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State v. Bautista


December 17, 2008


On appeal from the Superior Court of New Jersey, Law Division, Warren County, Accusation No. 03-03-0106-A.

Per curiam.



Submitted December 3, 2008

Before Judges Stern and Lyons.

Defendant appeals from the denial of his petition for post conviction relief, and argues "the trial court erred in denying [his] motion for post-conviction relief without conducting an evidentiary hearing." He had pled guilty to an accusation charging two counts of first-degree aggravated sexual assault and one count of endangering the welfare of a minor over a four-year period, in exchange for a "flat" fifteen-year sentence. He received that sentence, with the last five years to be served at the Adult Diagnostic and Treatment Center (ADTC) because he was found to come within the purview of the Sex Offender Act. See N.J.S.A. 2C:47-1 to -3.*fn1 Significantly, while the assaults occurred at different times, defendant was charged in an accusation with offenses that ended as of the day before the June 29, 2001, amendment to the No Early Release Act (NERA) took effect, so NERA did not apply. See N.J.S.A. 2C:43-7.2.

We affirm the order denying PCR, substantially for the reasons expressed by Judge John H. Pursel in his memorandum attached to his order of April 23, 2007. We add only the following: Question 8 on the form defendant executed relating to "Additional Questions for Sexual Offenses Committed on or after December 1, 1998" asks if defendant understands the possibility of an "involuntary civil commitment" if he is found to be "a sexually violent predator." The question is designed to satisfy the command of State v. Bellamy, 178 N.J. 127 (2003).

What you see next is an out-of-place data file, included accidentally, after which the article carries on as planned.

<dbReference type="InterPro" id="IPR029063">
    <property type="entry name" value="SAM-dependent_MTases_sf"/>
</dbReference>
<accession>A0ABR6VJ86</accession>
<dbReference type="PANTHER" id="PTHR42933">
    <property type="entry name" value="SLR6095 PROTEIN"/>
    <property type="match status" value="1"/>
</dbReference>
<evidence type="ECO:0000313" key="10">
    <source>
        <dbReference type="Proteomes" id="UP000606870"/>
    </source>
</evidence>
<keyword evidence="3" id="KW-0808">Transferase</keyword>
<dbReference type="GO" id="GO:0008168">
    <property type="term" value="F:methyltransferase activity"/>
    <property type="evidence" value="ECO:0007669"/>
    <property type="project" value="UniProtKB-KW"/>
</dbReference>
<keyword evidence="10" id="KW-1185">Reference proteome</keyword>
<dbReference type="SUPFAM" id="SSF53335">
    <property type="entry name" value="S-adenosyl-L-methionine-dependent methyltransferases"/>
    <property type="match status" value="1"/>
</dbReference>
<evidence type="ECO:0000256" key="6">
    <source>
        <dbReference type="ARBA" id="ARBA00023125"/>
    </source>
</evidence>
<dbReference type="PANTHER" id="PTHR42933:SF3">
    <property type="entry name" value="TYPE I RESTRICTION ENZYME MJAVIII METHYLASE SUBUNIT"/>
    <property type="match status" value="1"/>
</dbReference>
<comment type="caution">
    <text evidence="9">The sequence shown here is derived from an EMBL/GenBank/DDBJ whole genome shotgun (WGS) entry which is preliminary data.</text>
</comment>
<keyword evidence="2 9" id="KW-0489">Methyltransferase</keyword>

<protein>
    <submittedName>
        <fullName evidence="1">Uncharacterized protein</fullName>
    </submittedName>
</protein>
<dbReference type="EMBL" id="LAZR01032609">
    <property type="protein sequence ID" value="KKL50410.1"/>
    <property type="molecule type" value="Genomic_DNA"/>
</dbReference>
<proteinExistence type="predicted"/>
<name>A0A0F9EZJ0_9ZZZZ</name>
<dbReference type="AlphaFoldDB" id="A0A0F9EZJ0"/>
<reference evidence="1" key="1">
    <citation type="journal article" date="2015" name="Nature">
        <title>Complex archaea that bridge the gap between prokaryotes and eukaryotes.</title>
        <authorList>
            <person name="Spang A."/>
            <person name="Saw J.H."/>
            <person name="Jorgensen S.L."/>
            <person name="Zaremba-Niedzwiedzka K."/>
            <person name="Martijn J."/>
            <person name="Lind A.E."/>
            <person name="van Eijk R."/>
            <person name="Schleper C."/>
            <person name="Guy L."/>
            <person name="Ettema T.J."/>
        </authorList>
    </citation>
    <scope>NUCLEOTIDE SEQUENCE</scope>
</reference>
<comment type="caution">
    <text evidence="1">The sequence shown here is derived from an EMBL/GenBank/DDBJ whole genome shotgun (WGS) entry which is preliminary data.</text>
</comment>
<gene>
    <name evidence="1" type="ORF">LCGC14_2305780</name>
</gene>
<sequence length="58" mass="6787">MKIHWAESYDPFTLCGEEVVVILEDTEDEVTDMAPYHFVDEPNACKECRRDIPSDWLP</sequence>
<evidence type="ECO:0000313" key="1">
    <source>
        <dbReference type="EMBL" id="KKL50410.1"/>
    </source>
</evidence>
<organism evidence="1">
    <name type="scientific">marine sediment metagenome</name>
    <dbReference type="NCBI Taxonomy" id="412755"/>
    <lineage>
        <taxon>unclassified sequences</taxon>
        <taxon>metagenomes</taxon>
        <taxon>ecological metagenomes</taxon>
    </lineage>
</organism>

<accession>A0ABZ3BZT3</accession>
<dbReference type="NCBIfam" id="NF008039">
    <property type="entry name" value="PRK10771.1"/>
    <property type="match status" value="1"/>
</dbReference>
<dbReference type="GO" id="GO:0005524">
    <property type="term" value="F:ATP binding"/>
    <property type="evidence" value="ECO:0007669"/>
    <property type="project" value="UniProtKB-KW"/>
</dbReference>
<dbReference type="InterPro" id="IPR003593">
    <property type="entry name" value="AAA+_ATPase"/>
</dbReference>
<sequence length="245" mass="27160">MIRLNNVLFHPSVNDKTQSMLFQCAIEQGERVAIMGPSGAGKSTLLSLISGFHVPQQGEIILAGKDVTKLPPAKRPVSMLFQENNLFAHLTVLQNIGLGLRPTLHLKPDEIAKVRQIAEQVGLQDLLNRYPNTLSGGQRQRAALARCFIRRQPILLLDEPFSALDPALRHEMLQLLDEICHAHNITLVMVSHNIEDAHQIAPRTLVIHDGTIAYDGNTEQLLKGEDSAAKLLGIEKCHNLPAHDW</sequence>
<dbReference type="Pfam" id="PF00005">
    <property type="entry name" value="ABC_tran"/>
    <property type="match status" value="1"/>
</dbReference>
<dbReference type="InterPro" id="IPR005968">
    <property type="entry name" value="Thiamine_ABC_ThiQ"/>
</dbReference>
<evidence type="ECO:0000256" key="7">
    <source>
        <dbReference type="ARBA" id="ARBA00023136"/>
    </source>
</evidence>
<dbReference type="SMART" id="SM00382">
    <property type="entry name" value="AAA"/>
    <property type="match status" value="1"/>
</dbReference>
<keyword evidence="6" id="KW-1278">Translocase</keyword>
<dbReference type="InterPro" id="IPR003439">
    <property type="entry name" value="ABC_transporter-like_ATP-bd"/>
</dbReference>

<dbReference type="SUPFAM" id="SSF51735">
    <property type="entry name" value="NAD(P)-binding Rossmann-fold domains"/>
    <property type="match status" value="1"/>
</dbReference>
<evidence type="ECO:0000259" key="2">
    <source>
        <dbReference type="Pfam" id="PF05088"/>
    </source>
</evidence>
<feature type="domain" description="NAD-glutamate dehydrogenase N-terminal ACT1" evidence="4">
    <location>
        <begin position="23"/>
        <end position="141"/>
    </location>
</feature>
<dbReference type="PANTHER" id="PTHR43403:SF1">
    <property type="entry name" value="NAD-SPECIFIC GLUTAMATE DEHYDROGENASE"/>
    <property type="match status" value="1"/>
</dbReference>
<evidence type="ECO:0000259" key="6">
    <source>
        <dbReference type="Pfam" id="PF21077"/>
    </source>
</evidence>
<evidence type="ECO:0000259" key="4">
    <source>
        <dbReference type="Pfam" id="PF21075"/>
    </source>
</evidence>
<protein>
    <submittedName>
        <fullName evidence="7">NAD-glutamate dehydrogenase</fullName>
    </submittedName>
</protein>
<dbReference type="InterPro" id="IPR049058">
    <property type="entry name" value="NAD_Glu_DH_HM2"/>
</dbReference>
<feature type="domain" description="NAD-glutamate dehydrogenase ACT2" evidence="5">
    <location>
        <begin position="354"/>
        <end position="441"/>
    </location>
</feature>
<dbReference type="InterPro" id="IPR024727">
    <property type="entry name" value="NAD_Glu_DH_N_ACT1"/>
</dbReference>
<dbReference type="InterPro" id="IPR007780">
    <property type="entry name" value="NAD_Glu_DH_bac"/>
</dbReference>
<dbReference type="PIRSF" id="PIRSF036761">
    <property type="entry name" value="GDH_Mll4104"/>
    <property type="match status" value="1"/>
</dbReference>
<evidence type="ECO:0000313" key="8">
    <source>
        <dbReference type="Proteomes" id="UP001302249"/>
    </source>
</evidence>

Moreover, defendant has acknowledged that he was assisted by an interpreter while reviewing the form with counsel and during the plea colloquy. In addition, although somewhat summary, the judge through the interpreter expressly asked defendant at the time of plea whether he understood the consequences of a finding by the court "after hearing that you are a violent sexual predator, in the need of involuntary civil commitment."

In this case the plea colloquy leaves a lot to be desired in terms of assuring an understanding by a non-citizen who does not speak English (and who was preoccupied by potential deportation), but we nevertheless cannot conclude that enough was developed in the petition or by counsel at the PCR hearing, to warrant an evidentiary hearing, see State v. Cummings, 321 N.J. Super. 154, 164 (App. Div.), certif. denied, 162 N.J. 199 (1999). The complaints about defendant's lack of understanding about the ADTC commitment and sentence must fail because these subjects were reviewed in detail at the plea hearing. Moreover, at least prior to any commitment under the Sexually Violent Predator Act (SVPA) the record provides no basis on which to conclude that, even with additional information, defendant would have rejected the plea offer which was negotiated to avoid NERA. See Hill v. Lockhart, 474 U.S. 52, 58, 106 S.Ct. 366, 370, 88 L.Ed. 2d 203, 210 (1985).*fn2

The saving of the child "from the humiliation of a trial" was not "cooperation" within the meaning of factor 12, N.J.S.A. 2C:44-1(b)(12), and even if it was, the absence of its consideration would not make the sentences "illegal" and cognizable on PCR. Nor does counsel's failure to advance the cooperation constitute ineffective assistance, as it undoubtedly would not have impacted on the negotiated sentence.

In any event, the absence of a finding of a mitigating factor does not make a sentence within the authorized statutory range illegal for purposes of post conviction relief. See e.g., State v Flores, 228 N.J. Super. 586, 591-92 (App. Div. 1988), certif. denied, 115 N.J. 78 (1989).

The order denying PCR is affirmed.

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